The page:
For both alumni, it was the community that truly inspired them to excel. This community identity is an element that they fear is missing from schools today. Of course, there are positive elements to expanding the community of education. Today’s public schools strive to offer people from different areas, ethnicities and socioeconomic backgrounds access to the same opportunities. This is an achievement of the public education system that should be celebrated. However, as 100-student lecture halls replace 20-student classrooms, what is lost is interpersonal education. There is little class discussion, if any, and the professor does not know the names of his or her students. Misunderstandings between teacher and student are rarely addressed. The communication is one-sided. The professor speaks and the class listens, hopefully memorizing his or her words. This is an efficient way to absorb the maximum amount of knowledge in the least amount of time. But is this all education is about?

As a Mount student, I am spoiled with the best of both words. Our undergraduate class of 1,500 students is large enough to be inclusive, but small enough to maintain a family-like atmosphere. My classes rarely exceed 20 students, and lecture and discussion are used in tandem. My professors are always available to answer questions after class, or to provide helpful feedback and advice specific to my work. Seniors attend "Ott’s nights" with professors in their department. The campus chaplain, Fr. Brian, will stop you on your way to class to ask how you’re doing, always meeting you with a smile. Students maintain a supportive community of their own, and due to the core curriculum, can discuss this morning’s philosophy class, or yesterday’s theology paper with solidarity.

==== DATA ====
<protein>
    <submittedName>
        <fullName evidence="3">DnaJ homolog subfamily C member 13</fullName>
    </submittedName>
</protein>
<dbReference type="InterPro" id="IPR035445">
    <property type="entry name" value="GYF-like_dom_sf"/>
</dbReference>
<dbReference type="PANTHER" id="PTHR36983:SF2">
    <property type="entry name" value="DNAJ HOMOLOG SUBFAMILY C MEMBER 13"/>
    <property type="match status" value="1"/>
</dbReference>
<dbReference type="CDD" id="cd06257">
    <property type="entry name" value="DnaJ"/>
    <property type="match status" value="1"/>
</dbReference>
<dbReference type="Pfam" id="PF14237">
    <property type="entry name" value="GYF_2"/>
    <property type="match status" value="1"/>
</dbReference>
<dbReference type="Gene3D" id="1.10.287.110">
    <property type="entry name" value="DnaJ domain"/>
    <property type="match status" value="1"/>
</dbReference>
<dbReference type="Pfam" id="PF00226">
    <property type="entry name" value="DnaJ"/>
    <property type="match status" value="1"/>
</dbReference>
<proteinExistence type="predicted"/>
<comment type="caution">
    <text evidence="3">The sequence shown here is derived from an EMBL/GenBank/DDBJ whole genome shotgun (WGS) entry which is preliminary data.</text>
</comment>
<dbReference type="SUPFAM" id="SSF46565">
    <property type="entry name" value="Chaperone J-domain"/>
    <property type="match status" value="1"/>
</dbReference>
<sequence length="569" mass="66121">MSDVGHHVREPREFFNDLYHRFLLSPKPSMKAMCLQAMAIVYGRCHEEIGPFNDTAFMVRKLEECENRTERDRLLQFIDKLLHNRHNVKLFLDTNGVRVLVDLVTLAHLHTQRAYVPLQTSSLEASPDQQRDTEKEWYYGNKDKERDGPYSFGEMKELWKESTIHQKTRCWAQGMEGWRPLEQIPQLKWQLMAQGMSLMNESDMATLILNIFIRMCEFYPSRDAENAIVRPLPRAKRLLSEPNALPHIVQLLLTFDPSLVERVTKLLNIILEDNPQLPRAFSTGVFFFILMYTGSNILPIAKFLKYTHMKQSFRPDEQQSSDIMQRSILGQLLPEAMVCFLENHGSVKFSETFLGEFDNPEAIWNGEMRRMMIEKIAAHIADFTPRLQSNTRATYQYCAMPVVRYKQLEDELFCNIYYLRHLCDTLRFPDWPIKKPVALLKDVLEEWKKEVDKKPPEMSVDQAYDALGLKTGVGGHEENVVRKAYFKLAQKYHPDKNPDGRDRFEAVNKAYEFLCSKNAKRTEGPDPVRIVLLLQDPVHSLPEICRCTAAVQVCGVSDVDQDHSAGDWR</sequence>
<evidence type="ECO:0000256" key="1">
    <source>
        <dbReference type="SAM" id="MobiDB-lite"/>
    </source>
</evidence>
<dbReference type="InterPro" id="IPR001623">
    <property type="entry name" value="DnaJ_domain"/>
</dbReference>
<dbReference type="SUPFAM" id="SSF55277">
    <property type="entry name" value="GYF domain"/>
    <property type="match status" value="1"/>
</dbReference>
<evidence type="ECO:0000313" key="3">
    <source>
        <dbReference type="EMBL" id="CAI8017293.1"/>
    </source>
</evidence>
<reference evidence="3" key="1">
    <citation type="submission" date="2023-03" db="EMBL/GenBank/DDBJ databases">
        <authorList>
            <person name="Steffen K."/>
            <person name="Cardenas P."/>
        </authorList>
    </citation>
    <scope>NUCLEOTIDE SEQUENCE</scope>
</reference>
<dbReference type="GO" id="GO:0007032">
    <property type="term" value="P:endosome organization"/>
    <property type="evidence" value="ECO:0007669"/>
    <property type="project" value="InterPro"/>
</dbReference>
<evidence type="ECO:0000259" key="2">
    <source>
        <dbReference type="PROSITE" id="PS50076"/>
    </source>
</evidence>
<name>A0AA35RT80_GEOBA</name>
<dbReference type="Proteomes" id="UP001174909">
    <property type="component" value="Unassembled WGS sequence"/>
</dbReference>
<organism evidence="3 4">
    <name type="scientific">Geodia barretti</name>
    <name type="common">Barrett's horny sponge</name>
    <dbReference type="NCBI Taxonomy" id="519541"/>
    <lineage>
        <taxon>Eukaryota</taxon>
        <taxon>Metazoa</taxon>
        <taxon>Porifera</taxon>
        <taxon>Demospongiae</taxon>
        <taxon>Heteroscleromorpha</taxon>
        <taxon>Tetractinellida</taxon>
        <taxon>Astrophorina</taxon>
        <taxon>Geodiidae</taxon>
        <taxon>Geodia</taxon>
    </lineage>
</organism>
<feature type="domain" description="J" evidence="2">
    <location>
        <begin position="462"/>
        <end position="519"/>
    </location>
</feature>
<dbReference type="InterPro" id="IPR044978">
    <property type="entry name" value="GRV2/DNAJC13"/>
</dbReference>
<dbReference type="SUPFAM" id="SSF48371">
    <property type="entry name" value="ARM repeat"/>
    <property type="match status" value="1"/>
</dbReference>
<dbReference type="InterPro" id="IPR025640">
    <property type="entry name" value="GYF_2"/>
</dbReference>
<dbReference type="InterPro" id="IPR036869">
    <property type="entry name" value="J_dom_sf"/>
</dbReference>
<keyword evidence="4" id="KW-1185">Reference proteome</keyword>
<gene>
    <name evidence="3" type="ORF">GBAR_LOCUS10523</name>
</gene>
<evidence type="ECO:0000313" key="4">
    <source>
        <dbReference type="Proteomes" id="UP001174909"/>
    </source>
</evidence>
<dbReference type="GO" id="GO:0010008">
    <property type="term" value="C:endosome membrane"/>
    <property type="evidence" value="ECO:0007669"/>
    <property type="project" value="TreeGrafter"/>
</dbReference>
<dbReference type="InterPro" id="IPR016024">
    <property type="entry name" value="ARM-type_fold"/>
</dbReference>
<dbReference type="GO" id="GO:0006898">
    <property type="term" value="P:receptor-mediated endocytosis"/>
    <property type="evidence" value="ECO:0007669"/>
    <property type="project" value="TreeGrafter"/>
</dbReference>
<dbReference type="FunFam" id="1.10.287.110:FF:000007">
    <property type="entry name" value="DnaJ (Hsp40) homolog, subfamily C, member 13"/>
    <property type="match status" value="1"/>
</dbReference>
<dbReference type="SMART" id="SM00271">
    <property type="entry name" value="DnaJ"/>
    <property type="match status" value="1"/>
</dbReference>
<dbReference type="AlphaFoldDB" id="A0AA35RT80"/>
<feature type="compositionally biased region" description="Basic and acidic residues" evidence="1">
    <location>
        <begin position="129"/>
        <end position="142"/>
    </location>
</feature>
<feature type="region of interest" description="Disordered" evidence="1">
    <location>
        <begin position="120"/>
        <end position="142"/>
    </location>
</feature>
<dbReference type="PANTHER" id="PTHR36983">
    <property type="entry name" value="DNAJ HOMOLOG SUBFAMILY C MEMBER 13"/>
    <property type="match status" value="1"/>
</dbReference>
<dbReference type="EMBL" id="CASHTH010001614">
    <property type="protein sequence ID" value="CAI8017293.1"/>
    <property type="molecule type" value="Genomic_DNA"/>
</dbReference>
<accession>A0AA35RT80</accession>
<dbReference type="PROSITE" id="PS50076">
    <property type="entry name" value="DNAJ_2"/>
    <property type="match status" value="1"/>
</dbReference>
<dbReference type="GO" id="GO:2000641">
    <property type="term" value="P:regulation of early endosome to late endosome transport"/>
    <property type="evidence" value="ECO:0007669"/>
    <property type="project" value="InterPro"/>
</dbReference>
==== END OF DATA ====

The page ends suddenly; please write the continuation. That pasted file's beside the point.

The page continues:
There are a lot of reasons to be grateful for education. It is a springboard toward a successful career. It has given me a different and constantly widening view of the world around me. It has introduced me to people who inspire me to work passionately toward my goals. It is an opportunity that I cannot take for granted, for the generosity and kindness of others has made it possible. Most importantly, it has given me the community experience and values that Ms. Valentine and Mr. Toms valued so much in their own education. I am grateful for the professors who take time out of their lives to get to know their students. I am grateful for the administrators who ensure the welfare of all students and faculty, and allow everyone a chance to be heard. I am thankful for the students who have made themselves part of the Mount family, and who have welcomed me into it with open arms. Like the EHS alumni, I am thankful for the book learning and for the opportunities education provides, but in the end, I owe it all to the support of the Mount community.

Read other articles by Shea Rowell